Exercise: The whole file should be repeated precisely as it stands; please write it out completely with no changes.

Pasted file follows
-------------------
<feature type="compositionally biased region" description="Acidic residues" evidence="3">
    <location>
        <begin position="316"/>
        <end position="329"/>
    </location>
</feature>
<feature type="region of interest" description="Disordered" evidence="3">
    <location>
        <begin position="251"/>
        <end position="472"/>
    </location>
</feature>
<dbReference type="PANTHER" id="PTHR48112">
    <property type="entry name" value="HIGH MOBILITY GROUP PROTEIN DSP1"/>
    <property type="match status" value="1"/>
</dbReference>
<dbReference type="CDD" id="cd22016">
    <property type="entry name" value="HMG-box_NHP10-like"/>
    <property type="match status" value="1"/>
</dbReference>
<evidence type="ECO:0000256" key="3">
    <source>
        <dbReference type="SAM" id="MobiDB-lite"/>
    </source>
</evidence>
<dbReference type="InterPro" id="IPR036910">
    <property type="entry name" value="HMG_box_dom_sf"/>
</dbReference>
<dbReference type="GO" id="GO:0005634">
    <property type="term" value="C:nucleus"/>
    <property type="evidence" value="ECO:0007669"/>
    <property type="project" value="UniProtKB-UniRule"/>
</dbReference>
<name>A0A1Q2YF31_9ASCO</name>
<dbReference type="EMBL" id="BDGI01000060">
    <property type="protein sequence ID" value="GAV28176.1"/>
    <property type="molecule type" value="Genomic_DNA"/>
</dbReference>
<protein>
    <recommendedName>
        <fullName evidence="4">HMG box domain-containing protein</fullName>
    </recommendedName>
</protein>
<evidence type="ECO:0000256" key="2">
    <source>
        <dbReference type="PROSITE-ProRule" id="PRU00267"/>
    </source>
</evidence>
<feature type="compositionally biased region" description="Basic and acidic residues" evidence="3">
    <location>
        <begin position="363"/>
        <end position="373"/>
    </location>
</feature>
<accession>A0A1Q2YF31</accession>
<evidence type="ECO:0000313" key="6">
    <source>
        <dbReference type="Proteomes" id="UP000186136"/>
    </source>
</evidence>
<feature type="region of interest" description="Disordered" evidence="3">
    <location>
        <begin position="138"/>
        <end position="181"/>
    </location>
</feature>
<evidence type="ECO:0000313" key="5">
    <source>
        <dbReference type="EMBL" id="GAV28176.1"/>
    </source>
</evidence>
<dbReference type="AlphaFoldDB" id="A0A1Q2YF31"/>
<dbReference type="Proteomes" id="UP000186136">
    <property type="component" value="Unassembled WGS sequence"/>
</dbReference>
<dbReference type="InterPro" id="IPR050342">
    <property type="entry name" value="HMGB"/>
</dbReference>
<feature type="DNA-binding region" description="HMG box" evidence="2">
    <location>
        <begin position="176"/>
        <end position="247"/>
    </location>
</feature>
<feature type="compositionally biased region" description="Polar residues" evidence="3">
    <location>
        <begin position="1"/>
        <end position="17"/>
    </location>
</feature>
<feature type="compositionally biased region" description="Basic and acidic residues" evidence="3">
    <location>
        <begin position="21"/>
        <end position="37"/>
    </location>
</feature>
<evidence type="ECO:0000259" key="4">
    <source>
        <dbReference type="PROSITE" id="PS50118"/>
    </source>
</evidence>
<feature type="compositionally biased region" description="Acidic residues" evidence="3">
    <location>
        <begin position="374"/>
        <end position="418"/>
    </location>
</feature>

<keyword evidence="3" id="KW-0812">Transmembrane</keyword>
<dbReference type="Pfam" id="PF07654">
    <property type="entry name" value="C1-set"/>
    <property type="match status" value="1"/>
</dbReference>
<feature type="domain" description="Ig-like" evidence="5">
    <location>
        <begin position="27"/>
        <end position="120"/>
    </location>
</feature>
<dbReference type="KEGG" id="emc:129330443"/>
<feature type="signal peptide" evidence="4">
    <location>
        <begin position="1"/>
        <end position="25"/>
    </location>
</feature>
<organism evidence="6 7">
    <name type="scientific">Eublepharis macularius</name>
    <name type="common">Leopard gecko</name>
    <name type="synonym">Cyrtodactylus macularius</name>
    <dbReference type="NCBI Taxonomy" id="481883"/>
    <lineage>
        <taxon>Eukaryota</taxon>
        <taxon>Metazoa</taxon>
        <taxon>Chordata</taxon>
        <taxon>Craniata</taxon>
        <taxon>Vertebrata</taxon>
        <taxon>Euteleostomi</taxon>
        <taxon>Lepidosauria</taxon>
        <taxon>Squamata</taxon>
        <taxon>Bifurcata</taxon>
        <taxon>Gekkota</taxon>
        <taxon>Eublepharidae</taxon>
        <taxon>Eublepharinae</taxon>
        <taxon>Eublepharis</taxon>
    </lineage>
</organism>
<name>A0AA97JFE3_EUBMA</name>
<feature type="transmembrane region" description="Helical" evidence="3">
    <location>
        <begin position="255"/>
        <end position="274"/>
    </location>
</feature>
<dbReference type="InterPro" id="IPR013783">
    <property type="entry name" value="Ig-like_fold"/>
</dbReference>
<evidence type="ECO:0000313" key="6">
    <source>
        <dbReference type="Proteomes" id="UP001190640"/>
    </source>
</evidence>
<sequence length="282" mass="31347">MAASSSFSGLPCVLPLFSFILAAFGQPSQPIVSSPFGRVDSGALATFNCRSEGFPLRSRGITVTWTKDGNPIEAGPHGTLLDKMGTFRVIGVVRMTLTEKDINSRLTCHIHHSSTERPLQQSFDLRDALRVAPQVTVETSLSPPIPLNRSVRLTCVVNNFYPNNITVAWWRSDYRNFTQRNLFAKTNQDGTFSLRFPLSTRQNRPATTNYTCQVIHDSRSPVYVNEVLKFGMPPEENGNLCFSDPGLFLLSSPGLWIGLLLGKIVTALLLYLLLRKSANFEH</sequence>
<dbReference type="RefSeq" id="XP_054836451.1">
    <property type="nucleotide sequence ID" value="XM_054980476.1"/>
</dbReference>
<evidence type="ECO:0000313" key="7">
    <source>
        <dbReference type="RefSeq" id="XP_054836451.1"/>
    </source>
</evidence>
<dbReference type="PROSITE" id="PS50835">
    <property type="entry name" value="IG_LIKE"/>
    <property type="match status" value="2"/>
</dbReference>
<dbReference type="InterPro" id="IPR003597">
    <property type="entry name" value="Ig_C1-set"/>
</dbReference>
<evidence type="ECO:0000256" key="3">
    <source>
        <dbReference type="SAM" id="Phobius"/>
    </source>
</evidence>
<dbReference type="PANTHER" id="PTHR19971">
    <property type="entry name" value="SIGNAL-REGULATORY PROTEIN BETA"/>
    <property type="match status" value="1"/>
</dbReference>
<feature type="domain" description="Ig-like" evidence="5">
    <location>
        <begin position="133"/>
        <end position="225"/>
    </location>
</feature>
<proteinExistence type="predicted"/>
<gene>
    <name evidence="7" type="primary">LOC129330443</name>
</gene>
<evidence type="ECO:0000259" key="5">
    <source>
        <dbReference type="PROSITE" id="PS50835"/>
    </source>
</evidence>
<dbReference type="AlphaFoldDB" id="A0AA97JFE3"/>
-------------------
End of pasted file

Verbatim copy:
<feature type="compositionally biased region" description="Acidic residues" evidence="3">
    <location>
        <begin position="316"/>
        <end position="329"/>
    </location>
</feature>
<feature type="region of interest" description="Disordered" evidence="3">
    <location>
        <begin position="251"/>
        <end position="472"/>
    </location>
</feature>
<dbReference type="PANTHER" id="PTHR48112">
    <property type="entry name" value="HIGH MOBILITY GROUP PROTEIN DSP1"/>
    <property type="match status" value="1"/>
</dbReference>
<dbReference type="CDD" id="cd22016">
    <property type="entry name" value="HMG-box_NHP10-like"/>
    <property type="match status" value="1"/>
</dbReference>
<evidence type="ECO:0000256" key="3">
    <source>
        <dbReference type="SAM" id="MobiDB-lite"/>
    </source>
</evidence>
<dbReference type="InterPro" id="IPR036910">
    <property type="entry name" value="HMG_box_dom_sf"/>
</dbReference>
<dbReference type="GO" id="GO:0005634">
    <property type="term" value="C:nucleus"/>
    <property type="evidence" value="ECO:0007669"/>
    <property type="project" value="UniProtKB-UniRule"/>
</dbReference>
<name>A0A1Q2YF31_9ASCO</name>
<dbReference type="EMBL" id="BDGI01000060">
    <property type="protein sequence ID" value="GAV28176.1"/>
    <property type="molecule type" value="Genomic_DNA"/>
</dbReference>
<protein>
    <recommendedName>
        <fullName evidence="4">HMG box domain-containing protein</fullName>
    </recommendedName>
</protein>
<evidence type="ECO:0000256" key="2">
    <source>
        <dbReference type="PROSITE-ProRule" id="PRU00267"/>
    </source>
</evidence>
<feature type="compositionally biased region" description="Basic and acidic residues" evidence="3">
    <location>
        <begin position="363"/>
        <end position="373"/>
    </location>
</feature>
<accession>A0A1Q2YF31</accession>
<evidence type="ECO:0000313" key="6">
    <source>
        <dbReference type="Proteomes" id="UP000186136"/>
    </source>
</evidence>
<feature type="region of interest" description="Disordered" evidence="3">
    <location>
        <begin position="138"/>
        <end position="181"/>
    </location>
</feature>
<evidence type="ECO:0000313" key="5">
    <source>
        <dbReference type="EMBL" id="GAV28176.1"/>
    </source>
</evidence>
<dbReference type="AlphaFoldDB" id="A0A1Q2YF31"/>
<dbReference type="Proteomes" id="UP000186136">
    <property type="component" value="Unassembled WGS sequence"/>
</dbReference>
<dbReference type="InterPro" id="IPR050342">
    <property type="entry name" value="HMGB"/>
</dbReference>
<feature type="DNA-binding region" description="HMG box" evidence="2">
    <location>
        <begin position="176"/>
        <end position="247"/>
    </location>
</feature>
<feature type="compositionally biased region" description="Polar residues" evidence="3">
    <location>
        <begin position="1"/>
        <end position="17"/>
    </location>
</feature>
<feature type="compositionally biased region" description="Basic and acidic residues" evidence="3">
    <location>
        <begin position="21"/>
        <end position="37"/>
    </location>
</feature>
<evidence type="ECO:0000259" key="4">
    <source>
        <dbReference type="PROSITE" id="PS50118"/>
    </source>
</evidence>
<feature type="compositionally biased region" description="Acidic residues" evidence="3">
    <location>
        <begin position="374"/>
        <end position="418"/>
    </location>
</feature>

<keyword evidence="3" id="KW-0812">Transmembrane</keyword>
<dbReference type="Pfam" id="PF07654">
    <property type="entry name" value="C1-set"/>
    <property type="match status" value="1"/>
</dbReference>
<feature type="domain" description="Ig-like" evidence="5">
    <location>
        <begin position="27"/>
        <end position="120"/>
    </location>
</feature>
<dbReference type="KEGG" id="emc:129330443"/>
<feature type="signal peptide" evidence="4">
    <location>
        <begin position="1"/>
        <end position="25"/>
    </location>
</feature>
<organism evidence="6 7">
    <name type="scientific">Eublepharis macularius</name>
    <name type="common">Leopard gecko</name>
    <name type="synonym">Cyrtodactylus macularius</name>
    <dbReference type="NCBI Taxonomy" id="481883"/>
    <lineage>
        <taxon>Eukaryota</taxon>
        <taxon>Metazoa</taxon>
        <taxon>Chordata</taxon>
        <taxon>Craniata</taxon>
        <taxon>Vertebrata</taxon>
        <taxon>Euteleostomi</taxon>
        <taxon>Lepidosauria</taxon>
        <taxon>Squamata</taxon>
        <taxon>Bifurcata</taxon>
        <taxon>Gekkota</taxon>
        <taxon>Eublepharidae</taxon>
        <taxon>Eublepharinae</taxon>
        <taxon>Eublepharis</taxon>
    </lineage>
</organism>
<name>A0AA97JFE3_EUBMA</name>
<feature type="transmembrane region" description="Helical" evidence="3">
    <location>
        <begin position="255"/>
        <end position="274"/>
    </location>
</feature>
<dbReference type="InterPro" id="IPR013783">
    <property type="entry name" value="Ig-like_fold"/>
</dbReference>
<evidence type="ECO:0000313" key="6">
    <source>
        <dbReference type="Proteomes" id="UP001190640"/>
    </source>
</evidence>
<sequence length="282" mass="31347">MAASSSFSGLPCVLPLFSFILAAFGQPSQPIVSSPFGRVDSGALATFNCRSEGFPLRSRGITVTWTKDGNPIEAGPHGTLLDKMGTFRVIGVVRMTLTEKDINSRLTCHIHHSSTERPLQQSFDLRDALRVAPQVTVETSLSPPIPLNRSVRLTCVVNNFYPNNITVAWWRSDYRNFTQRNLFAKTNQDGTFSLRFPLSTRQNRPATTNYTCQVIHDSRSPVYVNEVLKFGMPPEENGNLCFSDPGLFLLSSPGLWIGLLLGKIVTALLLYLLLRKSANFEH</sequence>
<dbReference type="RefSeq" id="XP_054836451.1">
    <property type="nucleotide sequence ID" value="XM_054980476.1"/>
</dbReference>
<evidence type="ECO:0000313" key="7">
    <source>
        <dbReference type="RefSeq" id="XP_054836451.1"/>
    </source>
</evidence>
<dbReference type="PROSITE" id="PS50835">
    <property type="entry name" value="IG_LIKE"/>
    <property type="match status" value="2"/>
</dbReference>
<dbReference type="InterPro" id="IPR003597">
    <property type="entry name" value="Ig_C1-set"/>
</dbReference>
<evidence type="ECO:0000256" key="3">
    <source>
        <dbReference type="SAM" id="Phobius"/>
    </source>
</evidence>
<dbReference type="PANTHER" id="PTHR19971">
    <property type="entry name" value="SIGNAL-REGULATORY PROTEIN BETA"/>
    <property type="match status" value="1"/>
</dbReference>
<feature type="domain" description="Ig-like" evidence="5">
    <location>
        <begin position="133"/>
        <end position="225"/>
    </location>
</feature>
<proteinExistence type="predicted"/>
<gene>
    <name evidence="7" type="primary">LOC129330443</name>
</gene>
<evidence type="ECO:0000259" key="5">
    <source>
        <dbReference type="PROSITE" id="PS50835"/>
    </source>
</evidence>
<dbReference type="AlphaFoldDB" id="A0AA97JFE3"/>